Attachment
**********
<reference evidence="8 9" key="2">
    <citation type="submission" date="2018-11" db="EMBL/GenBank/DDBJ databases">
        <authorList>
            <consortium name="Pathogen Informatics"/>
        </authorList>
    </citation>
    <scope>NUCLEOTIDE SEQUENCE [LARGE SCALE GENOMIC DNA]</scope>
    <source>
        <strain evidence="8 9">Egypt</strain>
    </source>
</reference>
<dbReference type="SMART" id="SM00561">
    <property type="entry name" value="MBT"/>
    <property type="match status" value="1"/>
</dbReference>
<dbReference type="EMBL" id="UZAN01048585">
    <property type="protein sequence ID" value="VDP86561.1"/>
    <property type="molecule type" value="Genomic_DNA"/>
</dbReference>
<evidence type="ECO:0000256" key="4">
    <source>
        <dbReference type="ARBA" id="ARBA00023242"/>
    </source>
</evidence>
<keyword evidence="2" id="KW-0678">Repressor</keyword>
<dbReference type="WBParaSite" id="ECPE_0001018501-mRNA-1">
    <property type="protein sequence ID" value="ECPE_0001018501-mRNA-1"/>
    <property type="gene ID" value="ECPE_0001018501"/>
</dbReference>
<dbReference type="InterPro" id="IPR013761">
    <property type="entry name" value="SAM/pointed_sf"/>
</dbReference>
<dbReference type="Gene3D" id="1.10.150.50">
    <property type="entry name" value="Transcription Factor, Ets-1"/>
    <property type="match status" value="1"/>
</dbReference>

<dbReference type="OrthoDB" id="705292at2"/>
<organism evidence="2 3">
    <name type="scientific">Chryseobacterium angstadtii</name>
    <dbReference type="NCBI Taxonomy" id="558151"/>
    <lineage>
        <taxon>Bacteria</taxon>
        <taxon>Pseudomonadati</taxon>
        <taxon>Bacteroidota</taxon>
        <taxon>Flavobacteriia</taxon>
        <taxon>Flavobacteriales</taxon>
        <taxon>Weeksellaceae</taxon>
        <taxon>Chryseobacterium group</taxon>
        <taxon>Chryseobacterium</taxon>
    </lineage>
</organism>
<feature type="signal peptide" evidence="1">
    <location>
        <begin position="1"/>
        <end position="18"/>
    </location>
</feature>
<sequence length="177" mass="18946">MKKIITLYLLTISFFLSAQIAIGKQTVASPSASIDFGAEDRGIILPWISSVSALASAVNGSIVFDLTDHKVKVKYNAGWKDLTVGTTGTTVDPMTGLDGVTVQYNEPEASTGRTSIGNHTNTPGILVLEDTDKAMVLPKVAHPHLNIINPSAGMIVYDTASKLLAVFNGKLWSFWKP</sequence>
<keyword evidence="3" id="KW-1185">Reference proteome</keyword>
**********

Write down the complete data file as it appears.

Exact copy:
<reference evidence="8 9" key="2">
    <citation type="submission" date="2018-11" db="EMBL/GenBank/DDBJ databases">
        <authorList>
            <consortium name="Pathogen Informatics"/>
        </authorList>
    </citation>
    <scope>NUCLEOTIDE SEQUENCE [LARGE SCALE GENOMIC DNA]</scope>
    <source>
        <strain evidence="8 9">Egypt</strain>
    </source>
</reference>
<dbReference type="SMART" id="SM00561">
    <property type="entry name" value="MBT"/>
    <property type="match status" value="1"/>
</dbReference>
<dbReference type="EMBL" id="UZAN01048585">
    <property type="protein sequence ID" value="VDP86561.1"/>
    <property type="molecule type" value="Genomic_DNA"/>
</dbReference>
<evidence type="ECO:0000256" key="4">
    <source>
        <dbReference type="ARBA" id="ARBA00023242"/>
    </source>
</evidence>
<keyword evidence="2" id="KW-0678">Repressor</keyword>
<dbReference type="WBParaSite" id="ECPE_0001018501-mRNA-1">
    <property type="protein sequence ID" value="ECPE_0001018501-mRNA-1"/>
    <property type="gene ID" value="ECPE_0001018501"/>
</dbReference>
<dbReference type="InterPro" id="IPR013761">
    <property type="entry name" value="SAM/pointed_sf"/>
</dbReference>
<dbReference type="Gene3D" id="1.10.150.50">
    <property type="entry name" value="Transcription Factor, Ets-1"/>
    <property type="match status" value="1"/>
</dbReference>

<dbReference type="OrthoDB" id="705292at2"/>
<organism evidence="2 3">
    <name type="scientific">Chryseobacterium angstadtii</name>
    <dbReference type="NCBI Taxonomy" id="558151"/>
    <lineage>
        <taxon>Bacteria</taxon>
        <taxon>Pseudomonadati</taxon>
        <taxon>Bacteroidota</taxon>
        <taxon>Flavobacteriia</taxon>
        <taxon>Flavobacteriales</taxon>
        <taxon>Weeksellaceae</taxon>
        <taxon>Chryseobacterium group</taxon>
        <taxon>Chryseobacterium</taxon>
    </lineage>
</organism>
<feature type="signal peptide" evidence="1">
    <location>
        <begin position="1"/>
        <end position="18"/>
    </location>
</feature>
<sequence length="177" mass="18946">MKKIITLYLLTISFFLSAQIAIGKQTVASPSASIDFGAEDRGIILPWISSVSALASAVNGSIVFDLTDHKVKVKYNAGWKDLTVGTTGTTVDPMTGLDGVTVQYNEPEASTGRTSIGNHTNTPGILVLEDTDKAMVLPKVAHPHLNIINPSAGMIVYDTASKLLAVFNGKLWSFWKP</sequence>
<keyword evidence="3" id="KW-1185">Reference proteome</keyword>